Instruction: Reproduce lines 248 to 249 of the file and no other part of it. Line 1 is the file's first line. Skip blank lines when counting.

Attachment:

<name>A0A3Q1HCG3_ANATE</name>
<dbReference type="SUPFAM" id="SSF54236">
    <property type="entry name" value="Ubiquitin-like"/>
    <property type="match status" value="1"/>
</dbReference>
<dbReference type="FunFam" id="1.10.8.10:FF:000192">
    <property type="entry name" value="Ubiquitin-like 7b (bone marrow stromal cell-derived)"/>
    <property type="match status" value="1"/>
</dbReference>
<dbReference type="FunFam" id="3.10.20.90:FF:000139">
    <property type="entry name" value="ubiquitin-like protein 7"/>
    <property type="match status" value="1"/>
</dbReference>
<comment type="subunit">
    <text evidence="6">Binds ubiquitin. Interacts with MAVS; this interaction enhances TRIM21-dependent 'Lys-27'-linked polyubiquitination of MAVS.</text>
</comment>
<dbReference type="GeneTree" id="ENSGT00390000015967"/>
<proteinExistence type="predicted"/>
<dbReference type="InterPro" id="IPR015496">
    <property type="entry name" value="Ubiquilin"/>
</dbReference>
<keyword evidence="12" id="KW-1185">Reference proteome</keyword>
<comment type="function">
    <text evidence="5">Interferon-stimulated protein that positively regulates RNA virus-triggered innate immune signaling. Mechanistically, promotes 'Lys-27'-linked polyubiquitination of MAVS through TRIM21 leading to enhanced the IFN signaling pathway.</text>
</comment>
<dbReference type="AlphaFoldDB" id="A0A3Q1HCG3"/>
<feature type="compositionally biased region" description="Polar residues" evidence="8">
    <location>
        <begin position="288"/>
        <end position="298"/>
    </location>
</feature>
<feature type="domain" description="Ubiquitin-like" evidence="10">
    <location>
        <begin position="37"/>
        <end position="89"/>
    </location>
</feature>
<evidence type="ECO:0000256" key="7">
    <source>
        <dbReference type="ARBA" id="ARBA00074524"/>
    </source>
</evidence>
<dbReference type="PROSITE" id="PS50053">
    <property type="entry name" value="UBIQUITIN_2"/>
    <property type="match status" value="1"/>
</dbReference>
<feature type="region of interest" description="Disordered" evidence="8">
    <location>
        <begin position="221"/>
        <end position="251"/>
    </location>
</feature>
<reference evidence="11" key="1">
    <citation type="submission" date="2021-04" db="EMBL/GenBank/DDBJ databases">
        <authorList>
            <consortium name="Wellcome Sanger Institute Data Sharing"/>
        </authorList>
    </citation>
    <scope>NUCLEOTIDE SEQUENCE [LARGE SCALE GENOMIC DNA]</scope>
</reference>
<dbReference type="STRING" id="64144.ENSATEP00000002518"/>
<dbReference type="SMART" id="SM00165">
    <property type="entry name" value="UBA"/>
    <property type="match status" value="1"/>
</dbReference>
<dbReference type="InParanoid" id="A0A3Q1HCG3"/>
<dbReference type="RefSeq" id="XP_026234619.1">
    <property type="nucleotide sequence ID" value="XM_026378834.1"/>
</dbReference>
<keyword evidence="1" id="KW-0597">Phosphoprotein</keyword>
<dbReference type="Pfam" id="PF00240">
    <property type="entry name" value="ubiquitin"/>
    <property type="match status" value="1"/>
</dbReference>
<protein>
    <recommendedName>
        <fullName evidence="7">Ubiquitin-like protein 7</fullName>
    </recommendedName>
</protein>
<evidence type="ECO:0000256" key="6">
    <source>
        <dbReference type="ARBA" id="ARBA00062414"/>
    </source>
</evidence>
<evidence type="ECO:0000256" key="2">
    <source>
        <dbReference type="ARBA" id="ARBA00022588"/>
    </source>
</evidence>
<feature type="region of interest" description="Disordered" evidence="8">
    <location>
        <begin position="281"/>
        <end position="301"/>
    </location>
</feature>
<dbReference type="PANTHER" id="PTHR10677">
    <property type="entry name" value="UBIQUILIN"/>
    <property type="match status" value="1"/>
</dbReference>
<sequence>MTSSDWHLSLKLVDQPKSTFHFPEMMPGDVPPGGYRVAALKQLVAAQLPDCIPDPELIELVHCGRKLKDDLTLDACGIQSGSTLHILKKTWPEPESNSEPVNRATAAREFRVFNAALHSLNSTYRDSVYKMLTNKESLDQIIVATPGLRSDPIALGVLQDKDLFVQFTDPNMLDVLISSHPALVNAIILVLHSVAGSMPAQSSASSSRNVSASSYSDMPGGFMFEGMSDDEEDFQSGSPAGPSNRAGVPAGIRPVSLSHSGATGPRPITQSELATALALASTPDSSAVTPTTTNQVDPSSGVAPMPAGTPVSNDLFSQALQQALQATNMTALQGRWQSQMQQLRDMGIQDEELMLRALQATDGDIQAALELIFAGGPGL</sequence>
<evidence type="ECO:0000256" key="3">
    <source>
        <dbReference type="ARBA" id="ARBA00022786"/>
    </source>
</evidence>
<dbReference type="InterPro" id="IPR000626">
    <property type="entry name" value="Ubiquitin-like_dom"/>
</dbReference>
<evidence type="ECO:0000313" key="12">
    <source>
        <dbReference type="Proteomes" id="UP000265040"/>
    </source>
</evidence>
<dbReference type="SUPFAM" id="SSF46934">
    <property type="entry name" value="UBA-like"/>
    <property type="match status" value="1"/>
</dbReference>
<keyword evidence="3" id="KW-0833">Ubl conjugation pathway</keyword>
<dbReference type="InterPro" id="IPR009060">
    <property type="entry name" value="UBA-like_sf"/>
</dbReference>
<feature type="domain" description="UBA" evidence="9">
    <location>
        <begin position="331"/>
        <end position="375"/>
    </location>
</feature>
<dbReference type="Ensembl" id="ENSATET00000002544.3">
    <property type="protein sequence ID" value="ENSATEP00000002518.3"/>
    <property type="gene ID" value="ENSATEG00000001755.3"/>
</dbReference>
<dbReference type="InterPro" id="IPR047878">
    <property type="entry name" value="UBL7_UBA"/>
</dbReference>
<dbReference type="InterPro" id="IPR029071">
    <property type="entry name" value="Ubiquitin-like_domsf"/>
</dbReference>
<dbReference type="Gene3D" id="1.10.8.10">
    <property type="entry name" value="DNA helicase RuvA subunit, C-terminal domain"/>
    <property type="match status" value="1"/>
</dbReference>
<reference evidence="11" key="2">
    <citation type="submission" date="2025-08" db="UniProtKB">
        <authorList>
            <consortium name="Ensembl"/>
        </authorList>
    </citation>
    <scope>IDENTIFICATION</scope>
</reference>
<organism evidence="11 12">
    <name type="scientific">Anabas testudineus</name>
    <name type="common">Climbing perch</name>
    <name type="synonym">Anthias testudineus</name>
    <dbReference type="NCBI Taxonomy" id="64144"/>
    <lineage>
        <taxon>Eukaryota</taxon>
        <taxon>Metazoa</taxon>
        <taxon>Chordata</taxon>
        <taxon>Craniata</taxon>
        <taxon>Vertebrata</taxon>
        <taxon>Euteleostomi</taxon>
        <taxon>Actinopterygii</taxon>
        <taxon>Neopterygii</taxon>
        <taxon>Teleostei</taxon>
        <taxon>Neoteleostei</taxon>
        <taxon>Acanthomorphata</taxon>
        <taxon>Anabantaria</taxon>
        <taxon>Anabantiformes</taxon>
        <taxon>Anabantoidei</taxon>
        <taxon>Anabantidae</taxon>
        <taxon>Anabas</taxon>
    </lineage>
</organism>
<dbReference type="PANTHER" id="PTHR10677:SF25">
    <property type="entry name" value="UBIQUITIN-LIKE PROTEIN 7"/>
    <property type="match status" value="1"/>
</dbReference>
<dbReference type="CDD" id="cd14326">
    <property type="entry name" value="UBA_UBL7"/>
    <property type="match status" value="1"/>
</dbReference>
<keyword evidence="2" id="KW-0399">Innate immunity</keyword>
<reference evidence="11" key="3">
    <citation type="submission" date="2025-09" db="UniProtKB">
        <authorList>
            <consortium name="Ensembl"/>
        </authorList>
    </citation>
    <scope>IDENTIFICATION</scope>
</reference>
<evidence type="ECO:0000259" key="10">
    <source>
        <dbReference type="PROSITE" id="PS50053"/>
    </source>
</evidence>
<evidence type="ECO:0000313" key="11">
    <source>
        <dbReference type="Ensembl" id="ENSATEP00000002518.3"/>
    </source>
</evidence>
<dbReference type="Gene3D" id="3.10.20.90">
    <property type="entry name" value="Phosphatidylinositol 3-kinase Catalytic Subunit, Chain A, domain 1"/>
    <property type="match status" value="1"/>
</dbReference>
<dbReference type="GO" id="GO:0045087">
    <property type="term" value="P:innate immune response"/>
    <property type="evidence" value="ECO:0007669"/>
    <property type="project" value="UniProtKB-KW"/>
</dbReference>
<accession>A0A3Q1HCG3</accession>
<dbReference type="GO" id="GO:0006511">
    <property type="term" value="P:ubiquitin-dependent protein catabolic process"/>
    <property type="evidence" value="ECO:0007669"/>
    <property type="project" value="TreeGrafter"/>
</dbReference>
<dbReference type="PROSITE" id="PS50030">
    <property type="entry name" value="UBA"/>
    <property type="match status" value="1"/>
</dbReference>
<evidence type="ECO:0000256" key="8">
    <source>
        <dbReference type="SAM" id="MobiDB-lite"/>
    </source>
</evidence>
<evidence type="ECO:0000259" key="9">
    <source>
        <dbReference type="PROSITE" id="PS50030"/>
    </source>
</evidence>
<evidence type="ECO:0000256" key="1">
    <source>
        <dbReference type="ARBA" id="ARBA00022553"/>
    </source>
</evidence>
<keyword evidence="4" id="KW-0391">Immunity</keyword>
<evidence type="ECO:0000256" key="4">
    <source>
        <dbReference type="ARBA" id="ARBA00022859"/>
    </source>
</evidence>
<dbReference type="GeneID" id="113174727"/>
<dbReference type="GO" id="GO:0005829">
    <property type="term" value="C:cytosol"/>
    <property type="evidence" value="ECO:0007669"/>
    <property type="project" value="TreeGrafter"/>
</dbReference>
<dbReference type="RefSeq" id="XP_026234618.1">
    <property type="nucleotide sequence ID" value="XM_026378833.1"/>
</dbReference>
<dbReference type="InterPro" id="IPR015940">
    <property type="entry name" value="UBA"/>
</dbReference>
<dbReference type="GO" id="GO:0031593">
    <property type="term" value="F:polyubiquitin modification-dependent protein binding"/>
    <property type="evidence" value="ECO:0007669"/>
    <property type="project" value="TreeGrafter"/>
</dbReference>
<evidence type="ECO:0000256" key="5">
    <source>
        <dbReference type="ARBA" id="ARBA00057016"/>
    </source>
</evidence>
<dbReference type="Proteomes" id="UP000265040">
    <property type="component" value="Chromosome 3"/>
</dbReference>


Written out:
<dbReference type="RefSeq" id="XP_026234618.1">
    <property type="nucleotide sequence ID" value="XM_026378833.1"/>